Anticipating passenger growth in the coming years of 3-5% per annum, the Singapore government has determined to increase passenger capacity by 15 million per year with a new Terminal 4 (T4) due to open in 2017, and to build a “mega-terminal” T5 to boost capacity by another 50 million by the mid-2020s. That will bring capacity to 132 million passengers annually.

Changi Airport currently has capacity of 66 million passengers per year, with three terminals and two runways. The plan is to convert a military runway, already at the airport, into a third commercial runway.

Construction will start before midyear on the 190,000-sq-m Terminal 4. It is being built on the site of the old Budget Terminal, which was a short-lived project that was demolished in late 2012. The new T4, which is about 2,000 m from the other three terminals, will cater to both full-service and low-cost carriers. Changi Airport Group VP for T4 Poh Li San says it will be pitched primarily at point-to-point carriers, rather than those catering to transit traffic.

One of the key differences between T4 and the other three terminals is that T4 will have a centralized area for security screening. This means once passengers clear immigration, they will need to go through a security check. Once through security, passengers are free to browse the shops and go to their gate. It also means the passenger gates can be more open.

The first three terminals have a different system whereby passengers go through immigration and can then browse the shops. Passengers only go through a security check at their gate. But that means the gates have to be enclosed areas.

Poh says having the security check at the departure gate works well for transit passengers, but for those travelling point-to-point, centralized screening works better. Passengers, however, will still be able to transit through T4 if they want. It just means as soon as they get off the plane, they will be directed to an area where the security check will take place.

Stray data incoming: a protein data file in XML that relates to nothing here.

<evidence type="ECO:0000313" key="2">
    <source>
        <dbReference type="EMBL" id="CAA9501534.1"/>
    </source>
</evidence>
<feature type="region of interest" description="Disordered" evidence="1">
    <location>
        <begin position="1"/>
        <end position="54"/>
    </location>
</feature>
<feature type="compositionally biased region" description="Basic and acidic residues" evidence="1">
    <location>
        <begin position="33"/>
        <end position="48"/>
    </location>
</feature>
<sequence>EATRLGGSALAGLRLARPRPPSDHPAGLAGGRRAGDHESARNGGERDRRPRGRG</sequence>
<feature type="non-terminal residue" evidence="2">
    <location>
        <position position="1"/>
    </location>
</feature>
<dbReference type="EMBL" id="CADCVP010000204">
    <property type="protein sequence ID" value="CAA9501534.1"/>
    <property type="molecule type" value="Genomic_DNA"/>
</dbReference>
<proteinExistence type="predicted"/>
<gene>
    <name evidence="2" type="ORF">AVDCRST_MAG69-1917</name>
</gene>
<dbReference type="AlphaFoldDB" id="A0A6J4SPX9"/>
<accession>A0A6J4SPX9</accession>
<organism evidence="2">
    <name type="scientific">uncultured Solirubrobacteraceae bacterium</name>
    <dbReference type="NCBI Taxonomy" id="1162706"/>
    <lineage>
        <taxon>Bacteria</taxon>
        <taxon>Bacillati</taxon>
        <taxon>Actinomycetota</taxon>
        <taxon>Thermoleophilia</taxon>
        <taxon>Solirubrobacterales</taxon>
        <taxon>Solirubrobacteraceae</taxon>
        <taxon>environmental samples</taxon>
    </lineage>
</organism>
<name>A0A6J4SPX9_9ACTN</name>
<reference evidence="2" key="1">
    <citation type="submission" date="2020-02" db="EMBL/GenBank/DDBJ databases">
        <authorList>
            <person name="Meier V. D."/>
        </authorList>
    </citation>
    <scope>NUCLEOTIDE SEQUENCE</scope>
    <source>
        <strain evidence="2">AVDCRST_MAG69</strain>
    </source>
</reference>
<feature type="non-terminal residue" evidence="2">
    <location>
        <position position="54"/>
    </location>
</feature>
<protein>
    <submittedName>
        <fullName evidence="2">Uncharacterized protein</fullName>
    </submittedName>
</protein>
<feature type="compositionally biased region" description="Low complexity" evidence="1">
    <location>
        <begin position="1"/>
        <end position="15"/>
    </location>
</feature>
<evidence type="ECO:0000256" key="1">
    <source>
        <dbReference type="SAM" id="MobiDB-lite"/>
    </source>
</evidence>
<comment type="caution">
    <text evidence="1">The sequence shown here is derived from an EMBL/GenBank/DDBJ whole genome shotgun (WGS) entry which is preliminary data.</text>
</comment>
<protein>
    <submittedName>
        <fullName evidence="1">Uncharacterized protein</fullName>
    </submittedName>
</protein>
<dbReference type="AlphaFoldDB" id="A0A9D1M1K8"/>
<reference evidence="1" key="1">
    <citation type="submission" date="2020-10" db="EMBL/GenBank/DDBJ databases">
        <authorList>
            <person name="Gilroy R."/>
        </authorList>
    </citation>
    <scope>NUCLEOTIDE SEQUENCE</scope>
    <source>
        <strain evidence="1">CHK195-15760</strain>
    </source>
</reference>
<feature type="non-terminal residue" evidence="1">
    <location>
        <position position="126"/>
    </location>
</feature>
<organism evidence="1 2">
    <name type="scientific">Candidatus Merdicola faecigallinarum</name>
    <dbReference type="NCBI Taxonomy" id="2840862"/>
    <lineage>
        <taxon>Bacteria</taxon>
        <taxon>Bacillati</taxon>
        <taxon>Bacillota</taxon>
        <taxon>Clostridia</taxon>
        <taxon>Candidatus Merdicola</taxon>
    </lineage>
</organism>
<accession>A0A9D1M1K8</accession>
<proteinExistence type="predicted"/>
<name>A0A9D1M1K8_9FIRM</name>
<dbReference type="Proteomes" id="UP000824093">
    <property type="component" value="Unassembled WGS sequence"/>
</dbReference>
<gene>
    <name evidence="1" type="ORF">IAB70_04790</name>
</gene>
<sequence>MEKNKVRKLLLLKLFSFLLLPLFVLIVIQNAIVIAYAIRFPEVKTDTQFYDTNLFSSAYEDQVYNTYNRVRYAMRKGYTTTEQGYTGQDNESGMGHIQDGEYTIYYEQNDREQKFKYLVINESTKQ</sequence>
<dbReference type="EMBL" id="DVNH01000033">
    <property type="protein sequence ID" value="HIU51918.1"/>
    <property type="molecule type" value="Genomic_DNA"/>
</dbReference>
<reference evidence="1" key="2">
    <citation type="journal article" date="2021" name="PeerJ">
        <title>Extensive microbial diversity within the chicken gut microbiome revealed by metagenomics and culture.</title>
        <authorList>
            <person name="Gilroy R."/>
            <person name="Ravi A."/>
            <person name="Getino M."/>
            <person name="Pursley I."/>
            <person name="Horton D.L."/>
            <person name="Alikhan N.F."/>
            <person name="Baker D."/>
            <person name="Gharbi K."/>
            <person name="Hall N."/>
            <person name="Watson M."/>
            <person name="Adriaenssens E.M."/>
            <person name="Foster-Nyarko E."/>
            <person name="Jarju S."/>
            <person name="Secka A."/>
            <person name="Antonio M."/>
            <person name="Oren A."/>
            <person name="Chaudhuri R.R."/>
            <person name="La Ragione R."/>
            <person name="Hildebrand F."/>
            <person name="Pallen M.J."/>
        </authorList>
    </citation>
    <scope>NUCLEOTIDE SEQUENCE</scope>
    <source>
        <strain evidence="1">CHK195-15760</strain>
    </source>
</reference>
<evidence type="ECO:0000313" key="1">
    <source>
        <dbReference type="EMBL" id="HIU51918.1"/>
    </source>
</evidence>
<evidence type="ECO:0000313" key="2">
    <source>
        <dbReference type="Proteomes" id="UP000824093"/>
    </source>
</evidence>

Another innovation at T4 is that there will be more self-check-in kiosks and a self-service system for baggage drops. There are already self-check-in kiosks at the other three terminals, but self-service for baggage drop is something new that has yet to be implemented at the other three terminals.

The benefit of self-service is it allows passengers to check in more quickly and gives passengers another option for checking in. But Poh concedes the push for self check-in and centralized security screening is partly in response to the labor shortage in Singapore’s service sector.

T4 will be able to cater to both narrowbody and widebody aircraft – something the old budget terminal was unable to do. This is important because some low-cost carriers (LCCs), such as Scoot and AirAsia X, operate widebodies, and some narrowbody LCC operators, such as Jetstar, have interline or codeshare agreement with full-service widebody operators.

There will also be a lot of retail space at T4 and some of the shops will be two-story. All the gates at T4 will have aero-bridges, but there will be a 600-m-long airside bridge that people will use to access aircraft parked remotely. CAG is able to have additional parking stands for T4 because it is filling in an old reservoir. Once at the other end of the airside bridge, passengers can walk onto the tarmac and onto their aircraft.